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Re: Working Group Last Call for draft-ietf-sieve-refuse-reject-00.txt

2005-08-18 12:06:40

I guess I am going to open this can of worms..

When the "refuse" extension was last discussed at length on this list,
it ended with talk about the interaction between reject and refuse,
whether the script writer really ought to care about the actual refusal
mechanism, and how to fall over between the two verbs (or even whether
two verbs was a good idea).  I thought that the concensus was that some
sort of unified action (where the user didn't really have to know
whether a notice was given at SMTP time or post-SMTP time) would be
best.  I may be looking back at that dialog with blinders on, but quotes
in the archive are pretty direct.

Anyway: my preference would be for a "reject" action by which the script
writer specifies that the message is not wanted, without having to know
which of two verbs to use.  This action would cause a reject/refusal at
the earliest possible point; it would have a default fallback behavior
that would happen if that point was not SMTP-time, and this behavior
could be overriden via some extended syntax (either a tagged option or a
code block).

The benefits of a unified approach:

 - existing scripts using "reject" would inherit SMTP-time refusal as
   soon as it was made available in the environment;

 - scripts would continue to work if the site's mail system
   architecture changes;

 - most users would not have to know or care that there were two kinds
   of refusal/rejection; they would know that their script would do
   the best thing supported by the implementation;

 - the whole thing about "this might not work if multiple recipients
   are given" wouldn't be important to the script writer.


   reject [:discard/:keep/:notify] "reason";

where with no tagged argument, 5xx at SMTP time is done if possible, and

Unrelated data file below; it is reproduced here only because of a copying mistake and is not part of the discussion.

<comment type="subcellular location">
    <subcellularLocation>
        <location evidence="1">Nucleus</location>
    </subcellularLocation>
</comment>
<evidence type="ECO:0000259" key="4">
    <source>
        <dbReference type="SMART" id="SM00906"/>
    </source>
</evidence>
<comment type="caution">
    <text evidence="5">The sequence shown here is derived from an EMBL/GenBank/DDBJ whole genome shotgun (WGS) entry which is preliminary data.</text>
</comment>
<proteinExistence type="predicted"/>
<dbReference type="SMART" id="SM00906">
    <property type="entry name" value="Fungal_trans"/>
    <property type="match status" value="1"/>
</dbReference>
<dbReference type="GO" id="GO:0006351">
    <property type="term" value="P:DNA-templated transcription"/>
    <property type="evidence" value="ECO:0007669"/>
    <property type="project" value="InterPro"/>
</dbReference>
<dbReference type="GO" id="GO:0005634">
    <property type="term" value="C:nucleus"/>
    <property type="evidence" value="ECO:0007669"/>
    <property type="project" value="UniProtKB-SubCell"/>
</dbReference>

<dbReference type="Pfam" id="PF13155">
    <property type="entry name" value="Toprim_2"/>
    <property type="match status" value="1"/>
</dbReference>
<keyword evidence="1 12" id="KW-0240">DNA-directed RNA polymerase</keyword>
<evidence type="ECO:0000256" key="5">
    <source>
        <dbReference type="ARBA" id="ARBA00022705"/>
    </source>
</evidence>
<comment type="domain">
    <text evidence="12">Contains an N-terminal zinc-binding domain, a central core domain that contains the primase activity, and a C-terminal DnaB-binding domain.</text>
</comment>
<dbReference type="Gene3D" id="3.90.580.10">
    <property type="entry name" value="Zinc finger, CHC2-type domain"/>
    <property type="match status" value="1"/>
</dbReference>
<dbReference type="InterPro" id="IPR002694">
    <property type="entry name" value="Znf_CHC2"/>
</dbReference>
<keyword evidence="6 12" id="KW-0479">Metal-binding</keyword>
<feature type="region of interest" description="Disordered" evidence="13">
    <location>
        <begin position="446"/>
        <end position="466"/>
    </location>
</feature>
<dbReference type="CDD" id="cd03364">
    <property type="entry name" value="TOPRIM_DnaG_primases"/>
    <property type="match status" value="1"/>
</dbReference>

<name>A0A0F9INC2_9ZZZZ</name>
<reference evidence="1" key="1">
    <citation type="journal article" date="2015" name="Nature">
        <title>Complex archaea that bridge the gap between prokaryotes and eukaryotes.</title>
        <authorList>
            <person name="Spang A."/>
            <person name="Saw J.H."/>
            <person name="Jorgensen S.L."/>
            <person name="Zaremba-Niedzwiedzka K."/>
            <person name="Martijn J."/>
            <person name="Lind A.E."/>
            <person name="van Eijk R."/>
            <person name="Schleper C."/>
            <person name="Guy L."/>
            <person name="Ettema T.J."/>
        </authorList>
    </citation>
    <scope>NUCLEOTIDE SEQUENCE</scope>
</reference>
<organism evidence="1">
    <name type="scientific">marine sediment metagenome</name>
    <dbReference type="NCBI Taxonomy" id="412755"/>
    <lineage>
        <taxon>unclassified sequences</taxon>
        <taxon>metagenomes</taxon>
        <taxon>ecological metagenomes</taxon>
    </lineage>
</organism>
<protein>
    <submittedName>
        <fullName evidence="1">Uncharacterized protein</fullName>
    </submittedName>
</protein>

if not possible, a site-imposed default action would be taken (which
might be either "discard" or "keep" or "send a notification").  The
tagged argument, if given, would override the site-imposed default.
There would also be a section in the RFC directing implementors to
attempt to detect and inhibit notifications to probable forged
addresses.  One could get more elaborate, naturally, e.g. by being able
to specify the extended SMTP result code (as discussed on the list) or
by having a fallback option be "fileinto" .

Drawbacks of a unified approach that I can think of:

 - Any new syntax would have to be enabled via a new capability.  Here,
   I would say that ' require "refuse"; ' would enable the new syntax,
   but the new behavior (i.e., of attempting to turn away the message at
   SMTP time, with site-specific fallback action) would not require the
   new capability.  The new behavior would simply be specified in this

 - If a Sieve script is invoked when "RCPT TO" is seen, various other
   Sieve facilities are not available (header tests, fileinto, etc).
   There may be a need for the script writer to be aware of this.  But I
   think that can be solved in ways outside the script itself, and this
   problem is also present in the other approach as well.

In the event that I am just whistling in the wind here, I also have
comments on the actual draft... see next rock.